John Bopp. St. Pierre and Miquelon is a tiny archipelago just south of Newfoundland. Despite its proximity to Canada, it’s actually an “overseas collectivity” of France, the last vestige of New France that once covered huge swaths of North America.
The main island, St. Pierre, is actually smaller in area, and home to just over 5,800 people, while the much larger Miquelon (including Langlade, which is connected via an isthmus) has a population of only 600. Today, St. Pierre is a quiet fishing village, but it has a very colorful history, which we were able to discover on our trip there last August.
The Basques were among the first Europeans to visit the islands, well before Portuguese explorer João Álvares Fagundes came in 1520. Between the first permanent inhabitants in the 1670s and the 1814 Treaty of Paris which ended the Hundred Days’ War, France and Britain were constantly settling, sacking, invading, and transferring the islands back and forth. However, by 1816, the islands were firmly in French hands, and settlers from the Northern Basque Country, Brittany, and Normandy came to fish. The “Zazpiak Bat” Jai Alai court was built in 1906.
Fishing has always been the main industry, and has brought varying degrees of prosperity, depending on the time period. Great riches befell the island in the 1930s as the island was the perfect staging ground to smuggle alcohol into the US during Prohibition, but that source of income also dried up.
During the Second World War, the local government took the side of Vichy France, but when the governor was finally replaced, 98% of the populace voted to side with Free France, and eventually sent over more than 200 volunteers.
The Basque language was still spoken on the island into the 1950s.
In 1981, the Basques on the island organized the first Basque Festival, a week of Basque dances, song, pelota, and fun. It’s still going strong 38 years later, and we got a taste of it this August.
The afternoon started with several really fun rounds of pelota, with teams that just kept getting better and better. Having seen so much southern Basque Country-style pelota, with two walls, it was interesting to see the dynamic with only one. One of the players explained to us how the original wall had been made of wood, but it was blown up in some disagreement, and almost immediately replaced with the stone one they use today.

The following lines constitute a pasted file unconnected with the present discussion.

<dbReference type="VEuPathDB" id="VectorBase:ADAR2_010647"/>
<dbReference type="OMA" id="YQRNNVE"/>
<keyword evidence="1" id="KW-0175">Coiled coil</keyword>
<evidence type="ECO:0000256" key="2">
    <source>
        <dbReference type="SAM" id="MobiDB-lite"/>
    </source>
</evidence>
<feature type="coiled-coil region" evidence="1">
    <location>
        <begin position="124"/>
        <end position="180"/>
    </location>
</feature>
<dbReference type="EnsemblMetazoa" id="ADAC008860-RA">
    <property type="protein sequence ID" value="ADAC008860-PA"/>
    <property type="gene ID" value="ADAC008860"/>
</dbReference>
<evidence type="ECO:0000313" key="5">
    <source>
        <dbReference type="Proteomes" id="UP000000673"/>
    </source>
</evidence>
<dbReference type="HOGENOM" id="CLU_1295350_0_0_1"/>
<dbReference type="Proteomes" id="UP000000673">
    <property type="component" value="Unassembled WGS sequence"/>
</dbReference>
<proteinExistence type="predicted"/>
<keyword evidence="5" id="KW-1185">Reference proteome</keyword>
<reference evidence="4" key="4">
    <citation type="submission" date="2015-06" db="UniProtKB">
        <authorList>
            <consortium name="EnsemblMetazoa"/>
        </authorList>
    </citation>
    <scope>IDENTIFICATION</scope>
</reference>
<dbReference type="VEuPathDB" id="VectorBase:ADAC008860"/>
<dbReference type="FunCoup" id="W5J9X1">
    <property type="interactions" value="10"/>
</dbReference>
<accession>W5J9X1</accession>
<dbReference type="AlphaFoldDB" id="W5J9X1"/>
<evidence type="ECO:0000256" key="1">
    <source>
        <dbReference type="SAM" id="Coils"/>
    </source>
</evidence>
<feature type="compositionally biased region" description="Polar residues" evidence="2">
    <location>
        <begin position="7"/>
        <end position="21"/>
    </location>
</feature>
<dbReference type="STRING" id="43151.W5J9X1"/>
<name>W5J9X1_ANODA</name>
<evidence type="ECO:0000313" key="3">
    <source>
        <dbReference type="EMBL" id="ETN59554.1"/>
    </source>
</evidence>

After the matches, the local Basque dance group came and put on an amazing show. This was followed by a choir, singing songs in Basque, including one written about the island. And in true Basque style, there was much merriment, and the local tavern, owned by a man originally from Pasaia, was open late into the wee hours of the morning!
Our only regret was that we couldn’t be there on Sunday, which we were informed is by far the highlight of the week. But we’re planning on going back, so we’ll schedule our trip better, we promise!
Due to the small size of the island and the tourism industry, there are only four or five hotels, so be sure to book well in advance (and follow the ferry company’s advice and book the hotel before the ferry!). We stayed at the Hôtel Robert, right on the waterfront, and it was quite charming, with staff that spoke English and a restaurant serving dinner and breakfast. Nearby (really, everything is nearby), there were a couple of streets with several restaurants and bars, and just past the jai alai court was the tavern we spoke about earlier.
The ferry and St. Pierre harbor are capable of transporting cars, but the terminal in Fortune, Newfoundland hasn’t been upgraded yet, so it’s still only possible to cross on foot (the ferry company offers parking in Fortune). Fortunately, in St. Pierre, you won’t need a car, as it’s an eminently walkable town and you only have to climb a hill if you want to get the best views. The tourist information office is on the same plaza as the ferry terminal, and the friendly, knowledgeable staff will answer all your questions (in English, too!)